Thomas Jefferson penned the greatest and most profound words in all of American history when he opened the Declaration of Independence with this statement:
“We hold these truths to be self-evident, that all men are created equal, that they are endowed by their Creator with certain unalienable Rights, that among these are Life, Liberty and the pursuit of Happiness. That to secure these rights, Governments are instituted among Men, deriving their just powers from the consent of the governed.”
These unalienable rights are God-given and the main thrust for independent freedom from Great Britain and the declaration of American independence.
Natural Rights Ordained By God
John Locke’s Second Treatise had a profound influence over the phrasing and organization of Jefferson’s draft and finalization of the Declaration of Independence. Jefferson built upon the opening words of the Declaration of Independence from a belief that all individuals are held to a “Natural Law” or “Moral Law.” Jefferson and the other drafters wanted to establish a political and governmental system aligned with the natural rights ordained by God and reflect the morality of individuals in the Declaration and, consequently, the U.S. Constitution. One particular source that had great significance to the drafters’ belief in natural law as the guiding principle for American independence and governance came from William Blackstone’s Commentaries on the Laws of England. In it, Blackstone revolutionized the landscape for Britain to construct a Constitution by arguing for self-government and the natural right to be free. He claimed,
“This law of nature, being co-eval with mankind and dictated by God Himself, is of course superior in obligation to any other. It is binding over all the globe, in all the countries, and at all times: no human laws are of any validity, if contrary to this; and such of them as are valid derive all their force, and all their authority, mediately or immediately, from this original.”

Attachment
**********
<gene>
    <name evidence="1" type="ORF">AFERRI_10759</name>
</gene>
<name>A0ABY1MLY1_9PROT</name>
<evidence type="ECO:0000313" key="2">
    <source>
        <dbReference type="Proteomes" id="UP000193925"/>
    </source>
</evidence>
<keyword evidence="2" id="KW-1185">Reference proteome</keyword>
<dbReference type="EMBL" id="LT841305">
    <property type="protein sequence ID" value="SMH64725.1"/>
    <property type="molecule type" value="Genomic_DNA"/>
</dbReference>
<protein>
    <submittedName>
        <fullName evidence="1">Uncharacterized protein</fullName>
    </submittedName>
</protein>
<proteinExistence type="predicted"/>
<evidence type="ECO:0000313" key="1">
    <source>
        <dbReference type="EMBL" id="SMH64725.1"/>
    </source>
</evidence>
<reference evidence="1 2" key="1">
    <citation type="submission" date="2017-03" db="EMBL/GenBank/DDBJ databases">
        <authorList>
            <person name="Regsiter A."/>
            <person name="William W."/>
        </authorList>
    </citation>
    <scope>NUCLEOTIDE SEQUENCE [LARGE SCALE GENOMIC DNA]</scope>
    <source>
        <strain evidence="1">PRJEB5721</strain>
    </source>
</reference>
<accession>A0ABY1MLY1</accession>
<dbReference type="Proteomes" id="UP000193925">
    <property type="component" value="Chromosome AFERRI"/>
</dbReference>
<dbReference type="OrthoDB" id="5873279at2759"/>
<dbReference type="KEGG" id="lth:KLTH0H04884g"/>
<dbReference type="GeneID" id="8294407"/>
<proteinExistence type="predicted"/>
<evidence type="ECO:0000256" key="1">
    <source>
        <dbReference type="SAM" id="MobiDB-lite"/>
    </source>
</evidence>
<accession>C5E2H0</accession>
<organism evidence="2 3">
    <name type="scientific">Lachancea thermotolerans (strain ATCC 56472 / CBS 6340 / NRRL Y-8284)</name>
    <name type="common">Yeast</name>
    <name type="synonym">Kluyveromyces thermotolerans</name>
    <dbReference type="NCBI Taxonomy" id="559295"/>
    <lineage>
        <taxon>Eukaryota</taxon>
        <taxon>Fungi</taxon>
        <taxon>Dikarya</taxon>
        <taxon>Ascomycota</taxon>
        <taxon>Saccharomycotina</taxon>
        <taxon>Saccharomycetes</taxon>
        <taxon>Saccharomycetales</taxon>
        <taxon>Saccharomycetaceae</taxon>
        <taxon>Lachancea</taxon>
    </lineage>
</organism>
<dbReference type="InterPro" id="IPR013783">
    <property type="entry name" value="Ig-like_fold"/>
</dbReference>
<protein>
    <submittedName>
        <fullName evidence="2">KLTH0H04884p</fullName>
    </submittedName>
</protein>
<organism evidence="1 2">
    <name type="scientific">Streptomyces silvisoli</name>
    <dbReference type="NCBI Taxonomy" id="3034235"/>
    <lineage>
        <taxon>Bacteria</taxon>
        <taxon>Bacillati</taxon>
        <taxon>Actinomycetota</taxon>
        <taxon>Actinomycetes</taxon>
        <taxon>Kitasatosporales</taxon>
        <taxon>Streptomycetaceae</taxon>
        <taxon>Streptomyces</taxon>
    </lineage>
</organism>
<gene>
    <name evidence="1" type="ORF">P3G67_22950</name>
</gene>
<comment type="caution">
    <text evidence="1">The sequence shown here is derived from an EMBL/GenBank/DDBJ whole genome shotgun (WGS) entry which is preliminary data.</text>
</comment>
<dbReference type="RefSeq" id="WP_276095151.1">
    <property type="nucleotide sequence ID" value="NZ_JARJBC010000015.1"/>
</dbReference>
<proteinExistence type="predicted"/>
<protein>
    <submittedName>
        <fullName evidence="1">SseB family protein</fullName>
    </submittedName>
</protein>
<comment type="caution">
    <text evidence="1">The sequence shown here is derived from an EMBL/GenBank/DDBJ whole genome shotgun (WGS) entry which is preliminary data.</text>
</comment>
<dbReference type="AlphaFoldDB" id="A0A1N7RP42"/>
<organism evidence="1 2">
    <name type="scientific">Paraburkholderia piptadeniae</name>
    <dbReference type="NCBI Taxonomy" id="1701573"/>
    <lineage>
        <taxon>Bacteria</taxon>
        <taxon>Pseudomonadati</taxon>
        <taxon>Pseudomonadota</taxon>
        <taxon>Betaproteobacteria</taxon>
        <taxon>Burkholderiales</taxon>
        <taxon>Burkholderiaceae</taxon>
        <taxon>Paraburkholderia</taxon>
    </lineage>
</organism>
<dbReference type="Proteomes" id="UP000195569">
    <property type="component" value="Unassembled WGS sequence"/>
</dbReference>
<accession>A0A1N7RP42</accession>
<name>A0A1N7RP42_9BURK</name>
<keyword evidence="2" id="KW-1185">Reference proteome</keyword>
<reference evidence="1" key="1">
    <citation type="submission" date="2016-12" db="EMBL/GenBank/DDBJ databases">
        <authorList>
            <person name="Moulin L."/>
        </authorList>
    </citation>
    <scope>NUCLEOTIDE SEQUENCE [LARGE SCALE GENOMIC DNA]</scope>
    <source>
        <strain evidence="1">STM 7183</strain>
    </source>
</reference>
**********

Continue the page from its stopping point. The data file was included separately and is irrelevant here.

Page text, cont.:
In his widespread pamphlet, The Farmer Refuted, the young Alexander Hamilton argued in favor of the First Continental Congress by quoting from the infamous Blackstone and built upon this argument by stressing:
Upon this law, depend the natural rights of mankind: the Supreme Being gave existence to man, together with the means of preserving and beatifying that existence. He endowed him with rational faculties, by the help of which, to discern and pursue such things, as were consistent with his duty and interest, and invested him with an inviolable right to personal liberty, and personal safety…The Sacred Rights of Mankind are not to be rummaged for, among old parchments, or musty records. They are written, as with a sun beam, in the whole volume of human nature, by the Hand of the Divinity itself; and can never be erased or obscured by mortal power.
It is within the confines of this natural law that our Founders formulated both the Declaration of Independence and the U.S. Constitution, which was written to serve as the mechanism for protecting the God-given rights referenced in the Declaration. As such, one cannot understand and properly interpret the U.S. Constitution apart from understanding the Declaration, namely, that American independence and governance is based on the desire to protect God-given rights. In fact, as a constitutional scholar, Dr. Kevin Portteus explains, “Lincoln advocated a particular method of understanding the Constitution. He saw the document as the manifestation of a set of principles that guided the Founding Fathers in their understanding of law and nation making, and
“Lincoln advocated a particular method of understanding the Constitution. He saw the document as the manifestation of a set of principles that guided the Founding Fathers in their understanding of law and nation making, and ought therefore to be employed by modern jurists in understanding the fruits of their labor. Lincoln believed and demonstrated that the Constitution must be interpreted in light of the principles of the Declaration of Independence to be interpreted correctly.”
Accordingly, accurate constitutional interpretation necessarily presupposes, and consequently implicates, a belief in God, in absolute (or self-evident) truth, and the right for every man and woman to freely engage in religious exercise. This was the instrumental guide of the Framers of the U.S. Constitution and the belief system constructed by the Founders of our great nation.
Our Founders built upon the dreams and beliefs of the early settlers and framed the U.S. Constitution around the God-given truths that all men are created equal and have the right to govern themselves as a sovereign people. It was within this governance that we have been given the right to life, liberty and the pursuit of happiness (including the liberties expressed in the Bill of Rights). Our Founders had strong conviction that equality of humanity
Our Founders had strong conviction that equality of humanity sustains the essence of human rights in a civil society. However, they also believed that if our natural rights were not exercised in accordance with the natural order, they would be abused beyond unnatural limitations.